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Proving Fraudulent Commitment of Maryland Federal Bankruptcy Fraud

The word “fraudulent” means with an intent to deceive. In a fraud case, an individual is required to present the extent of their assets to the court. If an individual presents information or makes the representation with the intent to mislead, then that could be considered fraudulent. In this circumstance, the prosecution’s goal may be proving fraudulent commitment of Maryland federal bankruptcy fraud in order to prove their case. A talented federal bankruptcy fraud attorney may know the ways in which the prosecution typically does this, and craft a strong defense to help you avoid consequences.

Prosecution’s Proof

There could be a couple of different ways in which the prosecution may try proving fraudulent commitment of Maryland federal bankruptcy fraud. If there is some sort of communication statement from the defendant indicating that they may have planned to present false information, that could be strong evidence.

The defendant’s choices, behavior, and decisions made surrounding the statement could be used to show that the person had the intent and maintaining the asset and not turning it over to the bankruptcy court. That could be one piece of circumstantial evidence or it could be a testimony. Even though these may not be a physical representation of fraudulent activity, like a letter or email, this evidence could still be used to support the prosecution’s case.

There could also be testimony from another individual who could state in court that the defendant made a statement regarding their assets even it was not recorded. That defense could push back against that claim but could be considered a strong piece of evidence for the government to use to try to prove that conduct was done fraudulently.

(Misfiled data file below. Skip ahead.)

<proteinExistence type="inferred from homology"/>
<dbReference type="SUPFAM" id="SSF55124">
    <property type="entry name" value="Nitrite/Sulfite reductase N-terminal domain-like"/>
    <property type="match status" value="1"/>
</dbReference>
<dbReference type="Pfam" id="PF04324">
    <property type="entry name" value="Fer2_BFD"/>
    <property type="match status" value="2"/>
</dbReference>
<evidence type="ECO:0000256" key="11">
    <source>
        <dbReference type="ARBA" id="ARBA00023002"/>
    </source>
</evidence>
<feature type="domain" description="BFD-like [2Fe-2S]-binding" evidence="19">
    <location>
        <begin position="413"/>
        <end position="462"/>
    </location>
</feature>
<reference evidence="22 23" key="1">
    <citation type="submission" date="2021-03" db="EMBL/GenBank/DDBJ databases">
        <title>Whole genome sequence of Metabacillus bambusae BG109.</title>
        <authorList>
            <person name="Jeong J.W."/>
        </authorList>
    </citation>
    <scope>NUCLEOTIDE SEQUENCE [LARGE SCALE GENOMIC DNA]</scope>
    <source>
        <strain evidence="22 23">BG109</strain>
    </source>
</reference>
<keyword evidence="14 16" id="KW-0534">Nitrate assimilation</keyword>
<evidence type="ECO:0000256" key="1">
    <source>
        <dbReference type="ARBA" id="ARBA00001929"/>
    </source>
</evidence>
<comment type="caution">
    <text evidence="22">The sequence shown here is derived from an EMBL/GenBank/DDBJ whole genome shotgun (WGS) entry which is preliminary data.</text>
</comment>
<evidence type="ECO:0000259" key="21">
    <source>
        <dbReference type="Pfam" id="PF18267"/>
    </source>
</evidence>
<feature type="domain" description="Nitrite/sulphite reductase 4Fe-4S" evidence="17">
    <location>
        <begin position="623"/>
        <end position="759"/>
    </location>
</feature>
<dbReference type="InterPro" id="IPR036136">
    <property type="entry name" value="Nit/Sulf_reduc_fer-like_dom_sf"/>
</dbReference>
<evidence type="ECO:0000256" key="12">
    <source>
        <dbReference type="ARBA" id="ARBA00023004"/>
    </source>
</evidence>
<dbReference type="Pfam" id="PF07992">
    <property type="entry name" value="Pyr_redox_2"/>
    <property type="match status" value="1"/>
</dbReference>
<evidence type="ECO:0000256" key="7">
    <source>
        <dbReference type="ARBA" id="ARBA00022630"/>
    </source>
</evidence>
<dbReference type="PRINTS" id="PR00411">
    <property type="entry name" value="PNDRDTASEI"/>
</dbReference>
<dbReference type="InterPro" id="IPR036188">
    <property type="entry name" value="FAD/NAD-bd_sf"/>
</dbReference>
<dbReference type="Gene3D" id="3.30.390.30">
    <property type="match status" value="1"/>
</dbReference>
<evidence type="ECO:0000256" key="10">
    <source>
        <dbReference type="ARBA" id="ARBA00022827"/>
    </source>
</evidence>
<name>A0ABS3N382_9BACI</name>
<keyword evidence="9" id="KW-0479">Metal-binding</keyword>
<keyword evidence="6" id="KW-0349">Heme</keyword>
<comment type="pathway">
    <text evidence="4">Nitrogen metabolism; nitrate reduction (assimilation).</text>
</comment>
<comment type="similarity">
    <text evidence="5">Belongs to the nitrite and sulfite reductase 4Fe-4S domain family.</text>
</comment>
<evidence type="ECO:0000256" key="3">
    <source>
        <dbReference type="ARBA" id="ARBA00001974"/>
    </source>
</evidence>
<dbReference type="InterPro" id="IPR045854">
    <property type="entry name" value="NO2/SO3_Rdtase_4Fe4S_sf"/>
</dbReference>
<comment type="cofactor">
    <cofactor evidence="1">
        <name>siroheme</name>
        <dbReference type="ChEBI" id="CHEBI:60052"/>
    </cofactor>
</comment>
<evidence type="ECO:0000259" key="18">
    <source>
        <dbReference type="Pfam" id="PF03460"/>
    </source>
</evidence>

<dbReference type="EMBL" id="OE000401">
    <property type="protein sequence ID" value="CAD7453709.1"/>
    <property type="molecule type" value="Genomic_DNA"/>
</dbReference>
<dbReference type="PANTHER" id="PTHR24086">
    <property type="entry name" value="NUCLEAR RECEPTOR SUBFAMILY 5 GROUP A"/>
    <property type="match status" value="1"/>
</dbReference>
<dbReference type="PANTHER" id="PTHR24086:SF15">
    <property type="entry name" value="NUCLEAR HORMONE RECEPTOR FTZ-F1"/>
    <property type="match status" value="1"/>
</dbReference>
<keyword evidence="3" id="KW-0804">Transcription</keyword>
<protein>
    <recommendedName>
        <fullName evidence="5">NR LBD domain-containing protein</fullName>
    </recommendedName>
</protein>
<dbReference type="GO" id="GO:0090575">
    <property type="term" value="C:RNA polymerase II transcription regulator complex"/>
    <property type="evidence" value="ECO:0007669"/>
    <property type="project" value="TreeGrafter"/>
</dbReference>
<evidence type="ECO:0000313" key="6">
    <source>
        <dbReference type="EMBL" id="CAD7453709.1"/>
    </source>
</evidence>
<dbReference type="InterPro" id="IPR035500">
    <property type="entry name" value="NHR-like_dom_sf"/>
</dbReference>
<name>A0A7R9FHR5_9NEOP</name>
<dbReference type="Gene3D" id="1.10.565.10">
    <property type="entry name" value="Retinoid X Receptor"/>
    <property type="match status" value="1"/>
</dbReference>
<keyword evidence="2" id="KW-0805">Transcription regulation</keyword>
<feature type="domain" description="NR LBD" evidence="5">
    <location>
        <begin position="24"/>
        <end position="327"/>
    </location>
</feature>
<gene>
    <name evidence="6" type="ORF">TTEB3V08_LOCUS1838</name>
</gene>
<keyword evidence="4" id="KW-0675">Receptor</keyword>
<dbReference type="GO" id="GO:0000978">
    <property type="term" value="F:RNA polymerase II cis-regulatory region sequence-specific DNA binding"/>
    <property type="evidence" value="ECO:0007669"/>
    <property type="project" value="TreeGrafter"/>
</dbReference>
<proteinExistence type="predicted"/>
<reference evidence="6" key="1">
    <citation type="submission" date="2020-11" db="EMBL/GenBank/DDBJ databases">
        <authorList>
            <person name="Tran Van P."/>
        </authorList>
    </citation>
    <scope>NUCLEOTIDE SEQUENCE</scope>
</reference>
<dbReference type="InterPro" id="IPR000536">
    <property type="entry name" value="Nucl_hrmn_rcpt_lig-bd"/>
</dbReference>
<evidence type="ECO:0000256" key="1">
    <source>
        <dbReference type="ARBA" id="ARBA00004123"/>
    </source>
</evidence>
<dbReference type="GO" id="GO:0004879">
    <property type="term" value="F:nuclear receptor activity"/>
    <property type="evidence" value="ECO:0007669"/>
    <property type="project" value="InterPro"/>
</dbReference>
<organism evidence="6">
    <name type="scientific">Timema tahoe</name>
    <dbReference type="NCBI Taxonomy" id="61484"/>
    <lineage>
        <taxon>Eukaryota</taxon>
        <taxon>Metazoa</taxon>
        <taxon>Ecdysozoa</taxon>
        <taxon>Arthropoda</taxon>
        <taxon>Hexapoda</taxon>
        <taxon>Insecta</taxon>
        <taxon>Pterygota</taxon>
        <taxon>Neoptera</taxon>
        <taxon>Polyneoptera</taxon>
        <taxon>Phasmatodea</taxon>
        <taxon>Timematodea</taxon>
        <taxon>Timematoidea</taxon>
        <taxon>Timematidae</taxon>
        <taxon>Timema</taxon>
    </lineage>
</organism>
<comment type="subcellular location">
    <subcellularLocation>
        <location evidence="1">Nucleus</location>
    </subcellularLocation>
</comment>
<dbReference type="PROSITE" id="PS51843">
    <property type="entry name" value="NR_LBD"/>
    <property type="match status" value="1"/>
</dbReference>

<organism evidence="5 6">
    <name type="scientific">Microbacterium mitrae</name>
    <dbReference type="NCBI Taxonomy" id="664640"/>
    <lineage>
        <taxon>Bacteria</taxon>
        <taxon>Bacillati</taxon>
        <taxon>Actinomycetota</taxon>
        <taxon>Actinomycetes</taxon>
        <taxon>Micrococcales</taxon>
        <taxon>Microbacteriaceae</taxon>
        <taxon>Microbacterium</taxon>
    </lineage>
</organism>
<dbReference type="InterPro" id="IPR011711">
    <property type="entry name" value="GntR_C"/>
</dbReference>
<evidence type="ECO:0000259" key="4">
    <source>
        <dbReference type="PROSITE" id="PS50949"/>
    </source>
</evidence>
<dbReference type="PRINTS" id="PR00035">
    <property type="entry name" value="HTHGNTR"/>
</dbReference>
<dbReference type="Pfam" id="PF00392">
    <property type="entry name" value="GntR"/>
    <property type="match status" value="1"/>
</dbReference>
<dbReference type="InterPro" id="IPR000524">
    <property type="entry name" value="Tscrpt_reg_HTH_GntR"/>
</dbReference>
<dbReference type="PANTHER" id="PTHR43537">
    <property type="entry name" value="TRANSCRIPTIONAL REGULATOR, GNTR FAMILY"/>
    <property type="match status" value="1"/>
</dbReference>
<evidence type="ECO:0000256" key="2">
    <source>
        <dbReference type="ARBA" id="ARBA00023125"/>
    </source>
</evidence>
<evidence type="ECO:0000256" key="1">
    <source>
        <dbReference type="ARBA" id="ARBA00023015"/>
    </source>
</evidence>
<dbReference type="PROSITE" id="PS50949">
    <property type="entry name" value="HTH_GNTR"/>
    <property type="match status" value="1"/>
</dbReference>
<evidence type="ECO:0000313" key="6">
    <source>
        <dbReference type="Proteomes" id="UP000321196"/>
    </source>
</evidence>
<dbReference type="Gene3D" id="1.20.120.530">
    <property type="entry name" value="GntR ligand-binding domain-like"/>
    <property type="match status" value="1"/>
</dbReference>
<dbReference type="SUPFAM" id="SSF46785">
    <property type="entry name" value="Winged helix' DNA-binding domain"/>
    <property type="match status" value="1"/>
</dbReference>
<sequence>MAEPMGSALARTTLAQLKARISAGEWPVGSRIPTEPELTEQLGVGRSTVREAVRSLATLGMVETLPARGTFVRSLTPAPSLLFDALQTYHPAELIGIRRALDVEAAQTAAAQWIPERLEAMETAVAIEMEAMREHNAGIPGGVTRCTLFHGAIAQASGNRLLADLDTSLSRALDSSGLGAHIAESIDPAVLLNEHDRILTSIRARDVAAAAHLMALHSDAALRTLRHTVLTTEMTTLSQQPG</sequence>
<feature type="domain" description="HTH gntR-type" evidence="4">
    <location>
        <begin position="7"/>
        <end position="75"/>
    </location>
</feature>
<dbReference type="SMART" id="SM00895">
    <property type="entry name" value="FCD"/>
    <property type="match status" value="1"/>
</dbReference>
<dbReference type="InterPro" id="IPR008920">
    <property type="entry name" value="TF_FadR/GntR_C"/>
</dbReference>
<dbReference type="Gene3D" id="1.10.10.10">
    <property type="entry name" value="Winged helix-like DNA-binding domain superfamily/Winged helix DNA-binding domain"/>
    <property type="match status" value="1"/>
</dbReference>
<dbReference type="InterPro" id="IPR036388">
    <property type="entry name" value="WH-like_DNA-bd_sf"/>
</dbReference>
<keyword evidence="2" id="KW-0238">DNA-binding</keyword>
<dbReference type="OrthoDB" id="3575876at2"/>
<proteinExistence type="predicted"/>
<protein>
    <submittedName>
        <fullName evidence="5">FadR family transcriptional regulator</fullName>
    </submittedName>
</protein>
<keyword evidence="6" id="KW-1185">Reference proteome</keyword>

Being Accused of Bankruptcy Fraud Accusations

The bankruptcy statutes apply to any kind of obstruction or undermining of the bankruptcy process. People other than the person filing for bankruptcy could be charged with bankruptcy fraud as well. Often, this is the petitioner but it could be any other parties who are involved in that process and the statute covers conduct that affects all different aspects of the bankruptcy process – not only the behavior of petitioner.

Mistakes as a Defense in Bankruptcy Fraud Cases

When presenting assets in court there could easily be mistakes made by the defendant in presenting to the court. These issues may happen and that could be a defense. The court may look at the context of the statement and/or the context of the conduct that was allegedly criminal, but it has to be done knowingly and fraudulently. If it could be shown by a skilled attorney that the incident was a reasonable and honest mistake then that could be a defense.

Getting in Touch With a Maryland Federal Bankruptcy Fraud Attorney

Accusations of bankruptcy fraud hold serious weight in the state of Maryland. Proving fraudulent commitment of Maryland federal bankruptcy fraud may be the prosecution’s goal, but by seeking the help of an experienced lawyer you could build a strong case and protect your reputation.